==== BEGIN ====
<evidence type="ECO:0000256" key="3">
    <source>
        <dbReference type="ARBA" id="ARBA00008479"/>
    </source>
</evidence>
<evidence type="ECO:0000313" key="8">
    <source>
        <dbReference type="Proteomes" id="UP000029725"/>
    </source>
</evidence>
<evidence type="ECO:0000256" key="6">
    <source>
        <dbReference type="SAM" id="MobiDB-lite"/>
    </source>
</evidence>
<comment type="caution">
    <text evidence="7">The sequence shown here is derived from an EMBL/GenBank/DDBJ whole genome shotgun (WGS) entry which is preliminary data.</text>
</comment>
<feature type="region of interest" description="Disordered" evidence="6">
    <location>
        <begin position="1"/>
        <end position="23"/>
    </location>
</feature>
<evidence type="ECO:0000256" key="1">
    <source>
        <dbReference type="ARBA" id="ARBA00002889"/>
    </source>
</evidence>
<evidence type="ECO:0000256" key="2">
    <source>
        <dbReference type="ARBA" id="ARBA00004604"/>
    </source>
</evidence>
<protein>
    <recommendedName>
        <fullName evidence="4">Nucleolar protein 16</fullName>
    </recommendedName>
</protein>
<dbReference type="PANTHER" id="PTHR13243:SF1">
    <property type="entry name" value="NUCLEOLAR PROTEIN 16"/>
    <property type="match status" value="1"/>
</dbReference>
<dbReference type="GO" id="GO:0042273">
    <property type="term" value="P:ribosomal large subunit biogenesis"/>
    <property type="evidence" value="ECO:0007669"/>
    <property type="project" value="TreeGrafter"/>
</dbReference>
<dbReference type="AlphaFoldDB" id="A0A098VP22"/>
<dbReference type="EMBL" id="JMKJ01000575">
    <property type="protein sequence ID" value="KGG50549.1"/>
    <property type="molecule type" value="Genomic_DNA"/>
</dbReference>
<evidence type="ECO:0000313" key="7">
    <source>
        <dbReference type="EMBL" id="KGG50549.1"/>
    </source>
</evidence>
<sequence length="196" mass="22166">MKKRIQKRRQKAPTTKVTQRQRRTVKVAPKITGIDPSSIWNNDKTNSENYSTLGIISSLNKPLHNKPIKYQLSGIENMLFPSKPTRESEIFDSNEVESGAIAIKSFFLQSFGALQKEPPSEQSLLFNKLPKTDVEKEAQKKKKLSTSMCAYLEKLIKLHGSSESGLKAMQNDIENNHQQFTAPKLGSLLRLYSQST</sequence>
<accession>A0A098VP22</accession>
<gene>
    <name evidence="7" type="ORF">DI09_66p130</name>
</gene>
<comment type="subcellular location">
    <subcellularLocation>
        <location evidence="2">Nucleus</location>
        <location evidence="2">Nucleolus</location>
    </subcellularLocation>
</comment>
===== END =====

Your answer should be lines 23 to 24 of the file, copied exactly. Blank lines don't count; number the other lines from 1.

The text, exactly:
    </location>
</feature>